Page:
UK wine harvest delivers top-quality, clean fruit with excellent flavour profile in 2022 - Fruit & Vine

UK wine harvest delivers top-quality, clean fruit with excellent flavour profile in 2022

Fruit & Vine spoke to five British wine producers, who are expecting this year’s wines to be among the top vintages following an excellent 2022 harvest producing top-quality, clean fruit.

The exceptionally warm and dry growing season certainly favoured vine growers this year, with many reporting textbook sugar and acidity levels in harvested fruit. The owners of White Castle Vineyard in Wales were particularly pleased about the results so far, having always prioritised quality over quantity.

“Here at White Castle Vineyard, harvest to date has been good,” said co-owner Nicola Merchant. “We have been fortunate to harvest in dry 17-degree plus weather conditions, and quality being sugar versus acidity has been excellent with clean fruit.”

White Castle Vineyard is nestled among the rolling hills of Monmouthshire and is dedicated to producing a range of quality Welsh wines. In addition, owners Robb and Nicola Merchant offer wine tasting and vineyard tours to visitors.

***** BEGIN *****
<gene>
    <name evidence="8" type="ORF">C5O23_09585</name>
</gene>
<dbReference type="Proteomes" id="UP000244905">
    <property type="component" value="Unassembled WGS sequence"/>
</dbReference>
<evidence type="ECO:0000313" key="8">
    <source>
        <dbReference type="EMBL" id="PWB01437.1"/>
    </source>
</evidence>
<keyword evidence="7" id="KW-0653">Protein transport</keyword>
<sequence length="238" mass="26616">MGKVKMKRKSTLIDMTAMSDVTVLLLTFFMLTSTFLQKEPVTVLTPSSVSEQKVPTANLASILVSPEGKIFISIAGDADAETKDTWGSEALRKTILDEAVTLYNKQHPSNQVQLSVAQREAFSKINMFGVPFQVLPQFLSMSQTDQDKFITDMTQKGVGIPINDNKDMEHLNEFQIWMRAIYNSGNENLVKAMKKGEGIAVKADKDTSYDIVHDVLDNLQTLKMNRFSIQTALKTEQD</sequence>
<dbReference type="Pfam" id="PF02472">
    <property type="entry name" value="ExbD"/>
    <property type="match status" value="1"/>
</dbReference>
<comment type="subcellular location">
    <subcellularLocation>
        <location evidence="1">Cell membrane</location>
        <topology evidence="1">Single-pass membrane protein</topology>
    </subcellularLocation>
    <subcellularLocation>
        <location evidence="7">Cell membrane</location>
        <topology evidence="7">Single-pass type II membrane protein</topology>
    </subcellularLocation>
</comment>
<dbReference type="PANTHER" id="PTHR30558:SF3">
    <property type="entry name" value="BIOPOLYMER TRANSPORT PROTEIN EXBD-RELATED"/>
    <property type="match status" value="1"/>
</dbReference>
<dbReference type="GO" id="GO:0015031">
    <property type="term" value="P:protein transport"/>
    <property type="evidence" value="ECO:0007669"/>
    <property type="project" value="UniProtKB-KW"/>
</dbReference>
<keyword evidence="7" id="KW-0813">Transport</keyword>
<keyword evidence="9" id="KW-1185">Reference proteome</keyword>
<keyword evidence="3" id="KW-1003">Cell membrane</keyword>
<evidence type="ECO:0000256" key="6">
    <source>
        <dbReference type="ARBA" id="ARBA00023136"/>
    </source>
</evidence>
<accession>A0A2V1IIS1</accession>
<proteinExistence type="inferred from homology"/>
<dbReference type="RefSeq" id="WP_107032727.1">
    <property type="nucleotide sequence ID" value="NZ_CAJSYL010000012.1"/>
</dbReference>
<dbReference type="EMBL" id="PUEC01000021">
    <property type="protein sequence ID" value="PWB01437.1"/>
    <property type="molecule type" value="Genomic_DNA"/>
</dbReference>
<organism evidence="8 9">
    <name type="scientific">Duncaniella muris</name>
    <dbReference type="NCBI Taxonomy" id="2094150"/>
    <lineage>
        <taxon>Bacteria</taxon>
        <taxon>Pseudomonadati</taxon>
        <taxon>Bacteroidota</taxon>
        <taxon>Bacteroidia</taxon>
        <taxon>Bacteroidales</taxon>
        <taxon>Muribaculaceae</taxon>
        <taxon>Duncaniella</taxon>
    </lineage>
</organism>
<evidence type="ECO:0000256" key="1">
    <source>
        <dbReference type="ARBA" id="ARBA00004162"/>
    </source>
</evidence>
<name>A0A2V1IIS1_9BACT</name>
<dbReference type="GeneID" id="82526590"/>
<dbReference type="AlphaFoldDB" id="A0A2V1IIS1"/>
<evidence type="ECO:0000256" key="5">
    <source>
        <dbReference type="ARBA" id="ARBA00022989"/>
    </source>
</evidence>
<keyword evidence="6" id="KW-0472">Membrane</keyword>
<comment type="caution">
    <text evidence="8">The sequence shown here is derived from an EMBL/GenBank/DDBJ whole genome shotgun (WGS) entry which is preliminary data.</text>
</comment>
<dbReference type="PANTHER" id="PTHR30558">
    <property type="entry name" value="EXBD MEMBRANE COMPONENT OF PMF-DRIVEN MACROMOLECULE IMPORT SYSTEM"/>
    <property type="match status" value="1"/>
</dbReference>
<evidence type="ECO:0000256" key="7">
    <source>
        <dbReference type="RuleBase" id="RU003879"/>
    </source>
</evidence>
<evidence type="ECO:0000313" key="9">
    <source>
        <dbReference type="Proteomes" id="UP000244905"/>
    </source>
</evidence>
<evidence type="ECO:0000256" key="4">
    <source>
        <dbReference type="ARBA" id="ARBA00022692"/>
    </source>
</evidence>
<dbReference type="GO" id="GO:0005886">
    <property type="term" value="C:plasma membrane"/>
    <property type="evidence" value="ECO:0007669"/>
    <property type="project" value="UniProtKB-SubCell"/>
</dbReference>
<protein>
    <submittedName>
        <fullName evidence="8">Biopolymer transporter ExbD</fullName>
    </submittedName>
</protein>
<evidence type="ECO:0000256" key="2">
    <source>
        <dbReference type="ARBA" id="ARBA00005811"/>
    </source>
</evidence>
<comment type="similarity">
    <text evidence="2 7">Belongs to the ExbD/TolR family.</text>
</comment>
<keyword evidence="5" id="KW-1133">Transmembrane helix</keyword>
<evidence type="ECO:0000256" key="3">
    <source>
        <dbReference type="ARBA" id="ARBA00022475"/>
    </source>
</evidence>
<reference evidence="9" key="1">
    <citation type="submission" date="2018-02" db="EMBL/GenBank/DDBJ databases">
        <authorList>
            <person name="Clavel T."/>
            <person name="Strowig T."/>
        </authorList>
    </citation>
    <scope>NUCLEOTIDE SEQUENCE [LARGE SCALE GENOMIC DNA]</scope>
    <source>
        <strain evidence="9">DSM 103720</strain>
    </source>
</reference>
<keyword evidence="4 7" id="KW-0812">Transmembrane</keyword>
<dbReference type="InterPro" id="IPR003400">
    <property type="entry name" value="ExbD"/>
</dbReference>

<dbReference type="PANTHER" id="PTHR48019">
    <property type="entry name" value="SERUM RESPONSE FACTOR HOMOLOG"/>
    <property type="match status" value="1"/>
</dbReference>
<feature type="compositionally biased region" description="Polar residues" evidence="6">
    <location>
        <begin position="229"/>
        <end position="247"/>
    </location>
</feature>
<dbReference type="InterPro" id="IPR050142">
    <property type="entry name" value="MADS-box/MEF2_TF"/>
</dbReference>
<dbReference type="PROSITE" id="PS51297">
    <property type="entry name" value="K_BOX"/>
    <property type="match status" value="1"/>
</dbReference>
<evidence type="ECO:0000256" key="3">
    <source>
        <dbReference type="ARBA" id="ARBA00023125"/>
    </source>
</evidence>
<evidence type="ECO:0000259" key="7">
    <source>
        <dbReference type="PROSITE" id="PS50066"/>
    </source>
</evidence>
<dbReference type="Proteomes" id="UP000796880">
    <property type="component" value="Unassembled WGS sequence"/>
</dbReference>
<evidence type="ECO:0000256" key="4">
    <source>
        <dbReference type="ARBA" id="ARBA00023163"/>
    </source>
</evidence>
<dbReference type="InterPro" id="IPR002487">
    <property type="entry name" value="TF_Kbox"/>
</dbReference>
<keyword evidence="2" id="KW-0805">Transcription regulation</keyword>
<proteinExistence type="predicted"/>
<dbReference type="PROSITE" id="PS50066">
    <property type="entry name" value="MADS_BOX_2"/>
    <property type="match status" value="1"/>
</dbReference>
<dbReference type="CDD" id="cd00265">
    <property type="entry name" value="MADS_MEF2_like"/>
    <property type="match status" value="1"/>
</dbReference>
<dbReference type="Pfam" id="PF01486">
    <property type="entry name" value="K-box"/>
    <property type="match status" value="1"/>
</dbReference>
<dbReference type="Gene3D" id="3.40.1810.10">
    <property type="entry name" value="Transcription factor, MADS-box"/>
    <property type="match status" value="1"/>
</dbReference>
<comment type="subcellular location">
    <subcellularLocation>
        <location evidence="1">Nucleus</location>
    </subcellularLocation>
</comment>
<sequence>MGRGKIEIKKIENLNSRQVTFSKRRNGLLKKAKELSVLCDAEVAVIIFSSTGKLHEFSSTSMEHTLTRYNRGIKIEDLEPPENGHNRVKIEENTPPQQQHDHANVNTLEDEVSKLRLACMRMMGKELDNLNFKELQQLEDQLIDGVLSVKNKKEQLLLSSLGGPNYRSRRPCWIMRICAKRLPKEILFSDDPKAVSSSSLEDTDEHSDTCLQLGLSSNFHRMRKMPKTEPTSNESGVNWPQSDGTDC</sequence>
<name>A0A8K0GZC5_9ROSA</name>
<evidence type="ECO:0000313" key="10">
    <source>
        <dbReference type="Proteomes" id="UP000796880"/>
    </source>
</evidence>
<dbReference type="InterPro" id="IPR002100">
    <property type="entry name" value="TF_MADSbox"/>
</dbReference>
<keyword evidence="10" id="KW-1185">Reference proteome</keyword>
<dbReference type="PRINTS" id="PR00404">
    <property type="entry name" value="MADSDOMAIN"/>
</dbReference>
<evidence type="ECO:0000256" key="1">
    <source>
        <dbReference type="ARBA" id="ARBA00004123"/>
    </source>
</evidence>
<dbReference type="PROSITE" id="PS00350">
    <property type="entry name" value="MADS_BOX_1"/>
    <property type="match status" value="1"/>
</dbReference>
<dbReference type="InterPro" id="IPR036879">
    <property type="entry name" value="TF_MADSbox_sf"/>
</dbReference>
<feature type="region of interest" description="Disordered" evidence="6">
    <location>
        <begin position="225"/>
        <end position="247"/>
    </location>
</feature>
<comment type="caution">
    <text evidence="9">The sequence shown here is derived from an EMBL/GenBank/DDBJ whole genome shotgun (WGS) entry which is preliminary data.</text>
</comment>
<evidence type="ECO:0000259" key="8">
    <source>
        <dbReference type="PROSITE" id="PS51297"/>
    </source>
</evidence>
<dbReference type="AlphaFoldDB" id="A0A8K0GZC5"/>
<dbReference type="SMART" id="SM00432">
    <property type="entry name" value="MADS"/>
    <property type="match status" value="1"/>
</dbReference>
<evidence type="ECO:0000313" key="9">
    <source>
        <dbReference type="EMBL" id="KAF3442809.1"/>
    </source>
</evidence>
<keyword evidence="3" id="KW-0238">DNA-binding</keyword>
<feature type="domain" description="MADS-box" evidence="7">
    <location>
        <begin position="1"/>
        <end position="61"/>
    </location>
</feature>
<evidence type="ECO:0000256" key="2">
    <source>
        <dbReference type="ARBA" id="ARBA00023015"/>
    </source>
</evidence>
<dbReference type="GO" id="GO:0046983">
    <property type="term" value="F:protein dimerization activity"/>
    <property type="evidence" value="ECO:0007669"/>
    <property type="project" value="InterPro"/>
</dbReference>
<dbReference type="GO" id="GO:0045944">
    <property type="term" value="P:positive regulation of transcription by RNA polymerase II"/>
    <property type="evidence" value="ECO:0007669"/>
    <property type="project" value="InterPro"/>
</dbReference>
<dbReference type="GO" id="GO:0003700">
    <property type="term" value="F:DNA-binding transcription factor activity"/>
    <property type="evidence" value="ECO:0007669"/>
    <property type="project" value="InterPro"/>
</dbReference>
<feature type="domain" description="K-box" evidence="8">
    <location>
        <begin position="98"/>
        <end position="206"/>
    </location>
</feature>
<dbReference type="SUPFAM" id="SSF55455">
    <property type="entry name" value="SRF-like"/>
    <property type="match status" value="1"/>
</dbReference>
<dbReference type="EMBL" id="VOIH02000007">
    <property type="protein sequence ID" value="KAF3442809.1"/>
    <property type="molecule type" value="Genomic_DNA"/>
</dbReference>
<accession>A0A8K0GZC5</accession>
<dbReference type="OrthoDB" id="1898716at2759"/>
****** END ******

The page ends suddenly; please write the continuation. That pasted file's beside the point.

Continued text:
Mrs Merchant mentions that while volume is down this year, the loss has been minimal due to a long dry summer. However, for a business that focuses on quality as opposed to volume, harvest so far has been great, she says.

“We started on 25th September 2022 with an early white grape variety Siegerrebe and have harvested three other varieties to date [on 17th Oct].

“We have one remaining grape variety to harvest which we anticipate to be in the next two weeks,” she added.

Harvest at Dropomore Vineyard.

Other than boosting fruit quality, the warm and dry weather also brought harvest forward in many vineyards. Dropmore Vineyard in Buckinghamshire began its harvest in mid-September, slightly earlier than last year.

“Aided by our regular wonderful gathering of friends, old and new, we whipped through the vineyard in double quick time, having a grand time, by all accounts, in the autumnal sunshine,” owner Feona McEwan recounted.

“Now winter pruning looms […] and another year’s cycle of vineyard life begins,” she added.

The 2018 Sparkling Brut produced by Dropmore Vineyard has recently been awarded Best Overall Wine in the regional T&CVA Wine Challenge. Using Bacchus, Chardonnay, Ortega, Pinot Meunier and Pinot Noir grape varieties, the vineyard produces sparkling, rosé and still dry wines.

“Very excited about the potential for the 2022 vintage”

Nick Hill, owner of the 7ha Foxford Vineyard in the heart of Hampshire, has high hopes for this year’s vintage following a remarkably successful harvest despite challenging weather.